Fourth, pride produces shame. Proverbs 11:2 says, " When pride cometh, then cometh shame: but with the lowly is wisdom." In Webster's 1828 Dictionary, shame is defined as "A painful sensation excited by a consciousness of guilt, or of having done something which injures reputation..." Eventually, even the most prideful person will be proven wrong. That revelation brings a painful sense of guilt to the proud. The typical reaction to this sense of shame is for the proud to attack the individual who brought the error to light. This reaction only serves to increase the shame of the proud.
Fifth, pride produces judgment. One of the well-known verses regarding pride says, "Pride goeth before destruction, and an haughty spirit before a fall (Proverbs 16:18)." God Himself will act against the proud man to humble him for his good. "And I will break the pride of your power; and I will make your heaven as iron, and your earth as brass (Leviticus) 26:19):"
King Nebuchadnezzar learned from hard experience the terrible judgment that comes upon pride. There was nothing he could do, despite his power and prestige, to prevent the judgment of God on his pride. When he finally came to his senses, he spoke of the Lord's ability to judge in this way: "Now I Nebuchadnezzar praise and extol and honour the King of heaven, all whose works are truth, and his ways judgment: and those that walk in pride he is able to abase (Daniel 4:37)."
The Response to Pride
You would think no one would pursue pride when they realize the ruination that results, but that is not the case. Many ignore the judgment of pride and pursue it with all their hearts. God's people should not be among those who pursue pride despite the judgment accompanying it. Instead, we must Biblically respond to pride so we might be pleasing to the Lord.
There is only one response to pride: humility. Jesus said, "And whosoever shall exalt himself shall be abased; and he that shall humble himself shall be exalted (Matthew 23:12)."
This statement from our Lord teaches us we have a choice concerning pride or humility. No one can honestly say, "That's just me; I am naturally proud, and there's nothing I can do about it." When Jesus used the word "whosoever," He made humility a universal choice.
This statement from our Lord also teaches us we can humble ourselves. The plain fact is most people do not want to humble themselves before God or anyone else. Pride has such a hold on their hearts that they cannot see a life beyond pride.
Every Christian needs to examine his heart for evidence of pride. If you see any hint of pride, humble yourself quickly! Confess the sin of pride to God and forsake it. Only then will you find mercy and grace from the hand of God. "He that covereth his sins shall not prosper: but whoso confesseth and forsaketh them shall have mercy (Proverbs 28:13).”
(Originally published September 2006)
“And to the angel of the church in Pergamos write; These things saith he which hath the sharp sword with two edges; I know thy works, and where thou dwellest, even where Satan’s seat is: and thou holdest fast my name, and hast not denied my faith, even in those days wherein Antipas was my faithful martyr, who was slain among you, where Satan dwelleth. But I have a few things against thee, because thou hast there them that hold the doctrine of Balaam, who taught Balac to cast a stumblingblock before the children of Israel, to eat things sacrificed unto idols, and to commit fornication. So hast thou also them that hold the doctrine of the Nicolaitans, which thing I hate. Repent; or else I will come unto thee quickly, and will fight against them with the sword of my mouth. He that hath an ear, let him hear what the Spirit saith unto the churches; To him that overcometh will I give to eat of the hidden manna, and will give him a white stone, and in the stone a new name written, which no man knoweth saving he that receiveth it.” Revelation 2:12–17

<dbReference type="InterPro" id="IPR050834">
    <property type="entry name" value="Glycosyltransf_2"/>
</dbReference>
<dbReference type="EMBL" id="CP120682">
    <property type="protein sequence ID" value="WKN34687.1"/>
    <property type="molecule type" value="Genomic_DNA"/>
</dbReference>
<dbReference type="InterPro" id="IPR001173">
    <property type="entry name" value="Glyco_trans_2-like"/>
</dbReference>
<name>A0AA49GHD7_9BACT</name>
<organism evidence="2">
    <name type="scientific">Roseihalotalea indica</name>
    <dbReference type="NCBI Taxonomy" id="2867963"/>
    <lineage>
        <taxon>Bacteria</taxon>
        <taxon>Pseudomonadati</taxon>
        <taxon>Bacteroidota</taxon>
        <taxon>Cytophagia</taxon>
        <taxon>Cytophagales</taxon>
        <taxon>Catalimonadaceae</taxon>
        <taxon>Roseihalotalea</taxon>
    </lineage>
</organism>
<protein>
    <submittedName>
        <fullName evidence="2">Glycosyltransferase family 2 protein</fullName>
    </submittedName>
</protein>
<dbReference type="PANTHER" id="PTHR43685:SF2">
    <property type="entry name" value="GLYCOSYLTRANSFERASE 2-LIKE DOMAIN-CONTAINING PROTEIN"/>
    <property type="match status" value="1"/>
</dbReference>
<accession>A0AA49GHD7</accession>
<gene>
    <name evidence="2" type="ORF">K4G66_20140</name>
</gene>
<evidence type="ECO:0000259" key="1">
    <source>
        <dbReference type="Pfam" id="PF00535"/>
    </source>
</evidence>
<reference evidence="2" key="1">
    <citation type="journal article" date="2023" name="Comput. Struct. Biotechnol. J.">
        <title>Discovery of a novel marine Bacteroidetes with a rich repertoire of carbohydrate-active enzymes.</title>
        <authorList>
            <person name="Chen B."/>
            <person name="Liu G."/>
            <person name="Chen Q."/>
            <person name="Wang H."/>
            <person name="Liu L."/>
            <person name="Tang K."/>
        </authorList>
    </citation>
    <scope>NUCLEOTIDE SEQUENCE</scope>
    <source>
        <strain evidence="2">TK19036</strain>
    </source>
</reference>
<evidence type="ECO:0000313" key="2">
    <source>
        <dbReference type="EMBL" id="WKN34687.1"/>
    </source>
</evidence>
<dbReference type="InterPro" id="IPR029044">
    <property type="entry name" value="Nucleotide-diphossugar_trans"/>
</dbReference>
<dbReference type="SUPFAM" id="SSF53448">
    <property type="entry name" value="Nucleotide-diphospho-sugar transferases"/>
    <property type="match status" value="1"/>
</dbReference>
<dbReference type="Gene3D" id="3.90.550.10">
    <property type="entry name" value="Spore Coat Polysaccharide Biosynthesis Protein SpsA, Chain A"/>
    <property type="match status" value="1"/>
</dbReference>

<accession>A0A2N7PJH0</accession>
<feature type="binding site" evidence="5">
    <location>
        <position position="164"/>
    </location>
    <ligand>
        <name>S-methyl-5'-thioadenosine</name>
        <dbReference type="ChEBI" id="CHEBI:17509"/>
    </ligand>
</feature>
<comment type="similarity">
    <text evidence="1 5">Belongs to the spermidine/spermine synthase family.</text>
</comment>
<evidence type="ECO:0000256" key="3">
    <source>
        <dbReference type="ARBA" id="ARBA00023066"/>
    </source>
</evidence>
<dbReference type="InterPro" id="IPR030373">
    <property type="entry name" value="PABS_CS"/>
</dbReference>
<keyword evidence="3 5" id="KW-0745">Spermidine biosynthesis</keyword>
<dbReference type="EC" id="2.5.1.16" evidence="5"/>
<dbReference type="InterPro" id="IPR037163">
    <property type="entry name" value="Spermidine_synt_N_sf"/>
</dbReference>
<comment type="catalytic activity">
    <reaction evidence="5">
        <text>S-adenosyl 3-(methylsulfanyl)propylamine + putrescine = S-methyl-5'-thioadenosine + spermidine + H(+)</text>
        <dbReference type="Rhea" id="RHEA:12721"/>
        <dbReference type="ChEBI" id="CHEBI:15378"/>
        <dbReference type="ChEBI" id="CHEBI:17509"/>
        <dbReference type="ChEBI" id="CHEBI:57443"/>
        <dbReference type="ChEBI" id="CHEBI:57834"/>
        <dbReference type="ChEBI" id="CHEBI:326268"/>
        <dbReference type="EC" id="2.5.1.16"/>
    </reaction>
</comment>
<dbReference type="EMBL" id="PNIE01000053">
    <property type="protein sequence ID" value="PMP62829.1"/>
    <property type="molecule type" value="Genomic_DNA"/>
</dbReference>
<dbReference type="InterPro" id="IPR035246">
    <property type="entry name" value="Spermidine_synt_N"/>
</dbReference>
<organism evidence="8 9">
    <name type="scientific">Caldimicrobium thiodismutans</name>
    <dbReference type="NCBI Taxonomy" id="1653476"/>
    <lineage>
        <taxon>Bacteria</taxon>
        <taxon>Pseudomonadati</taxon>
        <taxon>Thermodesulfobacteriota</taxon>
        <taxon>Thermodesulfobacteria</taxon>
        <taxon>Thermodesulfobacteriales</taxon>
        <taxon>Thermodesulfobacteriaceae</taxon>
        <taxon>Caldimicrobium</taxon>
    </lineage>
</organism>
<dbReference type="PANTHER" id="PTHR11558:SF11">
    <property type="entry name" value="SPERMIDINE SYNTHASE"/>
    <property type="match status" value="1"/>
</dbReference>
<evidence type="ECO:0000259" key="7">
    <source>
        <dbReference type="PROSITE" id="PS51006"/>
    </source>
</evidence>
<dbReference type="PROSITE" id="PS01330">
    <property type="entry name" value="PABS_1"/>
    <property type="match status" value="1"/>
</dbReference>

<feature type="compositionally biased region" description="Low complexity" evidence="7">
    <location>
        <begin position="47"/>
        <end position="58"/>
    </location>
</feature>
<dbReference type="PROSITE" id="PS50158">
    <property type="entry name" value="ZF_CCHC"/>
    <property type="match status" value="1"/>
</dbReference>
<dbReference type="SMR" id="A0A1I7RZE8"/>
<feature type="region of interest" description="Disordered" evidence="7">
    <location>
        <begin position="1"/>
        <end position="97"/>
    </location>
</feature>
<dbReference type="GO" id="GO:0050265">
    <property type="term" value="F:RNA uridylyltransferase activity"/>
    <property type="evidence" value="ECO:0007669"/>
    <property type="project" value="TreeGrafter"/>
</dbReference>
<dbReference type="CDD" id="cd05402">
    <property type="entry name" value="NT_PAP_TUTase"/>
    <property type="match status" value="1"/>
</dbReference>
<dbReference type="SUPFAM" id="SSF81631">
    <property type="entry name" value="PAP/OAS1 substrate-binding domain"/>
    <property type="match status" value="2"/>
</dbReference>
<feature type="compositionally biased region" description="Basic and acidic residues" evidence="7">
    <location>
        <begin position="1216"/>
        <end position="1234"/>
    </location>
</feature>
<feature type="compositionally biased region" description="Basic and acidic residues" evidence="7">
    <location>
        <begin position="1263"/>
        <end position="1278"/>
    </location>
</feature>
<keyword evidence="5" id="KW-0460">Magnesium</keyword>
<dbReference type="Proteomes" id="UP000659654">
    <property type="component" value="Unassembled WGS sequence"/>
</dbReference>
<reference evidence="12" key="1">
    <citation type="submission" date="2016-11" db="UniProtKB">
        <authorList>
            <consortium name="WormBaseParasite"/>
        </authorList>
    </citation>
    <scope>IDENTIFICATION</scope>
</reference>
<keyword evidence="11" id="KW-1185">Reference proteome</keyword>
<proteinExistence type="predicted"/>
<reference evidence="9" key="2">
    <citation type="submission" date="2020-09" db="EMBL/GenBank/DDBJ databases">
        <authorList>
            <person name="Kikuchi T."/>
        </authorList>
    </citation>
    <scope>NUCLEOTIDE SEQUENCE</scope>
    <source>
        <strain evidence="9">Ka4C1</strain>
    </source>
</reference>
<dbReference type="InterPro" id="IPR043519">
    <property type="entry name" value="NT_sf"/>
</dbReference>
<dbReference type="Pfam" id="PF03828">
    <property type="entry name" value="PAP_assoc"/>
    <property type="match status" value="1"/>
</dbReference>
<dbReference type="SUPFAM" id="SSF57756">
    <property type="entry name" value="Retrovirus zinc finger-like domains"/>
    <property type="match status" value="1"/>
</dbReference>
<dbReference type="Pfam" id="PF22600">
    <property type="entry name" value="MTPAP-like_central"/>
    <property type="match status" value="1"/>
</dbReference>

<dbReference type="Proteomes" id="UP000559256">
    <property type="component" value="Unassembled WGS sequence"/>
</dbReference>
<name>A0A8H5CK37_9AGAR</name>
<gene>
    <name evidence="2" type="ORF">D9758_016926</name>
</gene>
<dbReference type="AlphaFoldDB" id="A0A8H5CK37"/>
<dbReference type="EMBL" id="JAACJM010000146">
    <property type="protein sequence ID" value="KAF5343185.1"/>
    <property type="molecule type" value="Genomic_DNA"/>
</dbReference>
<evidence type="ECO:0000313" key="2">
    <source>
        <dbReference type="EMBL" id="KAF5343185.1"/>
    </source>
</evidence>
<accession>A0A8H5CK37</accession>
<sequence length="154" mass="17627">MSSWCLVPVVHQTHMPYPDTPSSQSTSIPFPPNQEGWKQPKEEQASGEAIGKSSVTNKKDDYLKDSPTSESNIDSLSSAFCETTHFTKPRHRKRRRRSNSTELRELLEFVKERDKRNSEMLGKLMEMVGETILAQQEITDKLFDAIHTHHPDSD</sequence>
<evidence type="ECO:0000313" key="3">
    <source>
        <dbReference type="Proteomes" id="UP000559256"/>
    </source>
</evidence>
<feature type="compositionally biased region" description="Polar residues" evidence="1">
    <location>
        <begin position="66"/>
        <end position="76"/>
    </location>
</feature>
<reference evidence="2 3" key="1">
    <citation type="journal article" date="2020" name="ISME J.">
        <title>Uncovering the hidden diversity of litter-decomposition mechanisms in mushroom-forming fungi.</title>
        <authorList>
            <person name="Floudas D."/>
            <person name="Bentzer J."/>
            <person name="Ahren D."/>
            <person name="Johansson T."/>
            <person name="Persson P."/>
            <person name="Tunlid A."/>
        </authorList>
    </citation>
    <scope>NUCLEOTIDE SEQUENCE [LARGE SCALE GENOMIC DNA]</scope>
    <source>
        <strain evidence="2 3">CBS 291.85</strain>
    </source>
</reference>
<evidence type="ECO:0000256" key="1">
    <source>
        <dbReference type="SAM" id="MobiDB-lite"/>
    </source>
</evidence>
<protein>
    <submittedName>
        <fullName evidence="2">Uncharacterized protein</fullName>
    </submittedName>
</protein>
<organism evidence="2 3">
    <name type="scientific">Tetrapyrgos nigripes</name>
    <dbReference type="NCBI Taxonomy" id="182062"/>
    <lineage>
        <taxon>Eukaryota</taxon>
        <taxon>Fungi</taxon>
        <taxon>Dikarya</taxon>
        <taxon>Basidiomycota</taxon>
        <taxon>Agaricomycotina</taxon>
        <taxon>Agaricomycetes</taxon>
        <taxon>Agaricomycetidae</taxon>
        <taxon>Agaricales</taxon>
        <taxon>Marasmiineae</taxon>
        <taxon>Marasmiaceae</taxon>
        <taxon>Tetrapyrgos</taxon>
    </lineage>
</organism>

The Nicolaitans are only mentioned twice in Scripture. Once, when their deeds were hated (Revelation 2:6), and again where their doctrine was held (Revelation 2:15).
Their doctrine was similar to the doctrine of Balaam, in that they taught that all Christians were free to eat things offered to idols and to commit fornication (Revelation 2:14–15). This leads us to understand that they taught total freedom of the flesh. They also held Gnostic tendencies, meaning they felt they had superior knowledge of spiritual things. The Nicolaitans caused a great controversy which threatened to destroy the unity of many churches and afterwards threatened to taint the purity of these churches. They did not simply follow the indulgence of appetite; they held to a “doctrine” which taught that this indulgence of the flesh was spiritual and right before God.
Their doctrine was contrary to the decision of the Jerusalem Council (Acts 15:29). The two sins of eating meat sacrificed to idols and committing fornication were considered to be closely allied since both could and did occur at any of the local heathen temples. In the days of persecution, eating things offered to idols was more than ever a test of faithfulness to Christ. However, the Nicolaitans taught that it didn’t matter whether a believer was involved in these sins or not. They taught that the “spiritual” Christian would partake in these sins. And, not only did the Nicolaitans defile themselves with these pagan feasts and orgies, they brought this same filth into the churches where they were members. “These are spots in your feasts of charity, when they feast with you, feeding themselves without fear: clouds they are without water, carried about of winds; trees whose fruit withereth, without fruit, twice dead, plucked up by the roots (Jude 12).”